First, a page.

Chancing into Charlie: Dialogue with artist Charlie Hewitt by Daniel Kany

On a hot July morning, I stepped  into Ace Hardware in Falmouth for some silicone rubber sealant. While I was standing in line to pay, I noticed a bunch of small works by Erin McGee Ferrell. I picked one up to take a closer look. They were small, thick panels with collaged painting, heavily glazed with polyurethane. They were on sale at the checkout counter for $40 each.

Wall sculpture by Charlie Hewitt, 2018. Photo by David Wolfe.

I was impressed.

I’ve met Erin, who, some years ago, moved to Falmouth from Philadelphia. She’s a strong and highly energetic painter and I like her work. I asked the man ringing up my silicon if he knew anything about the panels and so we started chatting. I noticed a pretty big guy at the next register watching this interaction closely. He looked like a typical working stiff: white hair, dark t-shirt, glasses and some pretty serious ink on his left arm. So, I said to him: “You should get one of these. They’re good and for $40 it’s a deal.”

“Oh, I have plenty,” he said.

Sure you do, I thought, doubting. “So, are you an art person?” I queried, but more as a polite conversation starter than anything else.

Turns out, he was Charlie Hewitt. And he not only owns a bunch of museum-worthy art, but his own art lives with the giants in many of America’s leading museums.

I had known Charlie’s work from a show at the Bates College Museum of Art from about 10 years ago that featured his prints. (Bates has an extensive collection.) More recently, I had become familiar with his large installation pieces in Portland and Lewiston and the work on view at Jim Kempner Fine Art, his Chelsea gallery in NYC. I was particularly interested in meeting him since I had just heard he was slated for a solo show at ICON Contemporary in Brunswick, one of the most consistently excellent galleries in the state.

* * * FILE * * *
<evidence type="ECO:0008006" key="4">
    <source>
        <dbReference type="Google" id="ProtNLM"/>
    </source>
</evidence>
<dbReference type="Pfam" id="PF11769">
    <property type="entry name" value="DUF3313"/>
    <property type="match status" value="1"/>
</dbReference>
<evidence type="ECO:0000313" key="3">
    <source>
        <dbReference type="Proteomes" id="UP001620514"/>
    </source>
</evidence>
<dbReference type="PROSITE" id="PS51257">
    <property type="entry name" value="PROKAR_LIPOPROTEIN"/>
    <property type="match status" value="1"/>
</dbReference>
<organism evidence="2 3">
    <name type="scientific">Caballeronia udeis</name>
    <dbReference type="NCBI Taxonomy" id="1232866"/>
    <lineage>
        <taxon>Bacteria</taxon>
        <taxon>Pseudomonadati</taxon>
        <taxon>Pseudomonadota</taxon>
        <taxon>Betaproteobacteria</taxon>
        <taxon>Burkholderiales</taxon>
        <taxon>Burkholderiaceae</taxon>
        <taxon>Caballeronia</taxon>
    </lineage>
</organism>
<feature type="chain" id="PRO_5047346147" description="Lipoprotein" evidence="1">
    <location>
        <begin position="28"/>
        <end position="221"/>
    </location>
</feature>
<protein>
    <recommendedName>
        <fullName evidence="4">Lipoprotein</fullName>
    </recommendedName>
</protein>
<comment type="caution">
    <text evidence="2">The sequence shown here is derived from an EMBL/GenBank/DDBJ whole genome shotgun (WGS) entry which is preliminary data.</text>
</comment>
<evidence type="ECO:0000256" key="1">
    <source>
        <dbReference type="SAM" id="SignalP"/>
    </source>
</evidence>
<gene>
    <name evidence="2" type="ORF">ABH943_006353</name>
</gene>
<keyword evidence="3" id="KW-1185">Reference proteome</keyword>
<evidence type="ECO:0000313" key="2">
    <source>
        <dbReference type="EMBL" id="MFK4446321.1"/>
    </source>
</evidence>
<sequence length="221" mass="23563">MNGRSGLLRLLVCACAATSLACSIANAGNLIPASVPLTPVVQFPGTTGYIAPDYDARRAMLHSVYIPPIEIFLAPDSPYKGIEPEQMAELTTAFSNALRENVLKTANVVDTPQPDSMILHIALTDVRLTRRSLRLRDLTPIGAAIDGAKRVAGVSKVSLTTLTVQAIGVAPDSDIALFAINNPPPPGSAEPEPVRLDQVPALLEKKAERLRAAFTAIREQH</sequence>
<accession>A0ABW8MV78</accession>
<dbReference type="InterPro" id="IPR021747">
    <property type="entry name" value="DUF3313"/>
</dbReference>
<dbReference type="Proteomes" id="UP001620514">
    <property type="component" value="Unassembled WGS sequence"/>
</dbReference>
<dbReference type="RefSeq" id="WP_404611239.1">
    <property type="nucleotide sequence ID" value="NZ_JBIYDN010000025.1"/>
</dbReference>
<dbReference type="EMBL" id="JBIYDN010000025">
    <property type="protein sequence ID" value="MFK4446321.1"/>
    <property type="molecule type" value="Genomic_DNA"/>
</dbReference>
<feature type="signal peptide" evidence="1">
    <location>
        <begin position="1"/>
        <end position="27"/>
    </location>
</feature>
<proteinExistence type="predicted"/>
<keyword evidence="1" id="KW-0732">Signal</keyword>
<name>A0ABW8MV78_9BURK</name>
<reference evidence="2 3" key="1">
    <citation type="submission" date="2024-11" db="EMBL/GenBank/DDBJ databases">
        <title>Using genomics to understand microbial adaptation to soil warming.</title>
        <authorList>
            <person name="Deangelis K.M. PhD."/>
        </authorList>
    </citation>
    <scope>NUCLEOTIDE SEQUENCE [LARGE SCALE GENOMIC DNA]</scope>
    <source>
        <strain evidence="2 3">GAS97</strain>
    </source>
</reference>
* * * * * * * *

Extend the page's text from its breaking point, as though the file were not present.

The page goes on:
We went out for a quick coffee and the conversation immediately became fascinating: Charlie came across as allergic to bullcocky and patent commercialism. I hadn’t fully responded to his work in the past, but having connected the dots between his prints and his sculptures, I had, prior to meeting him, gotten the idea that was more my own shortcoming as a viewer than his as an artist.

Charlie Hewitt, “Caypso,” woodcut. Photo by David Wolfe.

As the art critic for the state’s newspaper of record, I write about art rather than artists. But, considering my own personal reevaluation, he had risen to the top of the list of artists I actually wanted to meet in Maine. I would like to think of this as a chance for both of us, but, in all fairness, it was I who was rewriting his script, not Charlie. It was a work day for both of us, however, and so the coffee klatch was break-time quick.